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so I presume string theorists refrain from addressing anything that might be smaller [than the Planck length].
I thought the whole idea of string theory was to address sub-Planck level physics.
Quote from: DoctorBeaver on 04/12/2008 15:21:00I thought the whole idea of string theory was to address sub-Planck level physics.more commonly known as "under-the-floor" physics
Don't expect any answers from string theory. 20 years on and still nothing testable has been described.
Clearly, I've seriously misunderstood string theory, then. I've had the idea that it's intended to unify gravity with the other forces and that it approaches the problem by treating gravity, the other forces, matter, energy, and spacetime as quantum phenomena.
Hadronic string theory was discarded years ago, wasn't it? I thought modern string theory is an attempt to reconcile QT with GR. That must involve gravity.
Quoteie the detailed macro and microscopic processes involved in the collapse of a rotating black hole inside it's event horizon
ie the detailed macro and microscopic processes involved in the collapse of a rotating black hole inside it's event horizon
QuoteSo you can use computational fluid dynamics, relativistic orbit theory, quantum and high energy particle interaction theory to describe the process of collapse in some detail until conditions get too extreme
So you can use computational fluid dynamics, relativistic orbit theory, quantum and high energy particle interaction theory to describe the process of collapse in some detail until conditions get too extreme
My argument is that this process of collapse will take some time and show some interesting and enlightening things before we reach the stage we cannot model using well understood processes. Also that if you then look at the structures you get from the point if view of the particles in them (not from outside) the results will be very revealing.Basically you will get particles orbiting together with very high energies unaware of any gravitational field or gravitational gradient because they are in free fall but the energies of the particles are all very similar so the particles are essentially cold with respect to each other. Because of relativistic and gravitational distortion space has contracted and become one dimensional and time like while "time" has expanded to become multidimensional and space like. As far as the particles are concerned this would look very much like a big bang with space expanding very uniformly and evenly without the need for mystic inflation.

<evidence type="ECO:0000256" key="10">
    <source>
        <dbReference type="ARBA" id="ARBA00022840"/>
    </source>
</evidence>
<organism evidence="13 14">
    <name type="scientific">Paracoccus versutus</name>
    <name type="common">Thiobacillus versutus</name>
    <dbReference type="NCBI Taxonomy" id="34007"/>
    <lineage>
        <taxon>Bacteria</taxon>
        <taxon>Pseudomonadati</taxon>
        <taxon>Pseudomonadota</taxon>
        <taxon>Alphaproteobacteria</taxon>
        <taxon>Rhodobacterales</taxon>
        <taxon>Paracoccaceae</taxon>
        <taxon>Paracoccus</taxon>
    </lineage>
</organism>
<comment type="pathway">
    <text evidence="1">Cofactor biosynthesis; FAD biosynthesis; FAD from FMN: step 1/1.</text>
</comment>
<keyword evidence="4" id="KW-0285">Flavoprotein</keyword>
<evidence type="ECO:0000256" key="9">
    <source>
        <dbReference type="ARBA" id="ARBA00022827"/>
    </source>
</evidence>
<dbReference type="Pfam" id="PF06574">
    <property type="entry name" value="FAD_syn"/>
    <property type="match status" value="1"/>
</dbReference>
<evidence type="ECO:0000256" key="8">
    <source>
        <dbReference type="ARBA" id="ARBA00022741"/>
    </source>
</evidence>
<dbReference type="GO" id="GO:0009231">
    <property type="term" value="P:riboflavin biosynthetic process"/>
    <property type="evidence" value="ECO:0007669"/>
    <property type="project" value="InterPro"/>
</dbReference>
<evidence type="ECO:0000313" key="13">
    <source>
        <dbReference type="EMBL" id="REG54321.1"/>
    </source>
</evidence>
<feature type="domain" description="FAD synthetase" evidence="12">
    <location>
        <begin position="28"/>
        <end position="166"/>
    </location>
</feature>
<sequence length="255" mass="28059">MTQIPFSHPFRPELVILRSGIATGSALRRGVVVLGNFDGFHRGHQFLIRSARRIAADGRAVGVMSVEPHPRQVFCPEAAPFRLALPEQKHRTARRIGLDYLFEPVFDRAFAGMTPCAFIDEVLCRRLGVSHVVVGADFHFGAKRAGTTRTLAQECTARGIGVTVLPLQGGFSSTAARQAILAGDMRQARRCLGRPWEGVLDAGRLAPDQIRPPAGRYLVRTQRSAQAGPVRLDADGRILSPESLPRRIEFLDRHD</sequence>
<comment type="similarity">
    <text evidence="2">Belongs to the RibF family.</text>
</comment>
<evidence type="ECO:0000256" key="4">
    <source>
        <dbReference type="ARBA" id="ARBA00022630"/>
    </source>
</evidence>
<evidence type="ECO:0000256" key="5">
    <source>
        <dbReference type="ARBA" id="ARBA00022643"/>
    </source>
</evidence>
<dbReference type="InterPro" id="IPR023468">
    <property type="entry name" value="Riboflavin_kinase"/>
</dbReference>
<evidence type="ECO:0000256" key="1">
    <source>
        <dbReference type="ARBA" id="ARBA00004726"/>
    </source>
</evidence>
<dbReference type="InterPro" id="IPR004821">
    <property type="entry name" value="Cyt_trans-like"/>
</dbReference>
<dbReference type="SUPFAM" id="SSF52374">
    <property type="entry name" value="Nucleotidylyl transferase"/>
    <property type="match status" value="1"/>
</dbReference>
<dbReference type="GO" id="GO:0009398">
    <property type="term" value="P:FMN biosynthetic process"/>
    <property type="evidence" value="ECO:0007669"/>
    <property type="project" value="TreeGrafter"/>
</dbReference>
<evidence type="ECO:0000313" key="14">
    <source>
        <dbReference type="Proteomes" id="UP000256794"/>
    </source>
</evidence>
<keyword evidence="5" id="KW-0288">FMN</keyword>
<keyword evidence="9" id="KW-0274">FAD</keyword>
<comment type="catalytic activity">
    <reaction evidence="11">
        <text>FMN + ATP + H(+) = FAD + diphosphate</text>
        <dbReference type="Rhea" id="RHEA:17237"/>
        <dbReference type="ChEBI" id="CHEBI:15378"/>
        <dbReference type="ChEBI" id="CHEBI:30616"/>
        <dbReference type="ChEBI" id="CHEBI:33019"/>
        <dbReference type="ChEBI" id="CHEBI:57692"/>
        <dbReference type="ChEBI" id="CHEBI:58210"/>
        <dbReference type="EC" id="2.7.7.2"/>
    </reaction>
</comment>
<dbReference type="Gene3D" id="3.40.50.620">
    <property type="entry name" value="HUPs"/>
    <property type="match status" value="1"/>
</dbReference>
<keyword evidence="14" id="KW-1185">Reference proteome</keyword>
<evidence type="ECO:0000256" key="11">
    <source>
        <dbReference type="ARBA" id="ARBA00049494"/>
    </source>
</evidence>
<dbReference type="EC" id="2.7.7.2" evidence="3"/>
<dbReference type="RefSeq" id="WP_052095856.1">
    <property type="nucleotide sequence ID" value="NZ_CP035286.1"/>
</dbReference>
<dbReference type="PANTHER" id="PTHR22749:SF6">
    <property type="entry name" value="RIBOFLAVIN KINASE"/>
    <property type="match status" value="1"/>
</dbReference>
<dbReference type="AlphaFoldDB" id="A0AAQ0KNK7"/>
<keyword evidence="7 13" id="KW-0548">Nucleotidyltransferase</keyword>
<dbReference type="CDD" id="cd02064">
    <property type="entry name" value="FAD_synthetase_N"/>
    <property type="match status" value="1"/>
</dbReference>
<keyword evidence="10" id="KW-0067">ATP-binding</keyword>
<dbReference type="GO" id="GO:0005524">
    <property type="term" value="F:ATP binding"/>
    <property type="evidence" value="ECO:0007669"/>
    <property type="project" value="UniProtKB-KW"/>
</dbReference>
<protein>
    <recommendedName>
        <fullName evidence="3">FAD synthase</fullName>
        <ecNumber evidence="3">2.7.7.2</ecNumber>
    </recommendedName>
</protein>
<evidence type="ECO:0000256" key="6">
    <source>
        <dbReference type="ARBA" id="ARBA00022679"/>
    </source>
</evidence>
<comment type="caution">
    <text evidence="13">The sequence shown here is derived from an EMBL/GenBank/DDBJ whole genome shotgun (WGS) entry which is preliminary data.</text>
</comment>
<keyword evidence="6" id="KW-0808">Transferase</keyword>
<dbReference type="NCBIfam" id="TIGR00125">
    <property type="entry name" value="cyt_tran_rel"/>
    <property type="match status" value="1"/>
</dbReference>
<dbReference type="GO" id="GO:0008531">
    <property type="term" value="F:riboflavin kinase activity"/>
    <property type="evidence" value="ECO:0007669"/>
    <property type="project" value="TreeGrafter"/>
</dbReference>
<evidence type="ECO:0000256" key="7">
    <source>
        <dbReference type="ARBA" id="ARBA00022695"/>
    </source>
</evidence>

I'm having trouble understanding what it means when the expansion of the universe is explained in terms of expanding spacetime.One way to cure my confusion might be to approach the problem in terms of string theory which, as I understand it, supposes spacetime is quantized. In this framework, then, does the expansion of space result from:a. The quanta are moving further apart. But, if so, what's in between them?b. The quanta are packed together perfectly and nothing is between them -- they're getting bigger. But, if so, what's inside them, and how is it getting bigger? Seems to me this answer leads to a nested-dolls problem.c. The quanta are packed perfectly, nothing is between them, and they aren't getting bigger. (Perhaps their size is dictated by a fundamental constant.) Instead, new quanta are "bubbling" into existence from nowhere, shouldering the existing quanta apart and thereby creating more space. This isn't forbidden because no matter or energy is being created. But, if this is happening, the reverse process should work too, so what's causing the asymmetry?d. Something else I haven't thought of.
Listen, when you're surrounded by German humour all day, you take it where you can...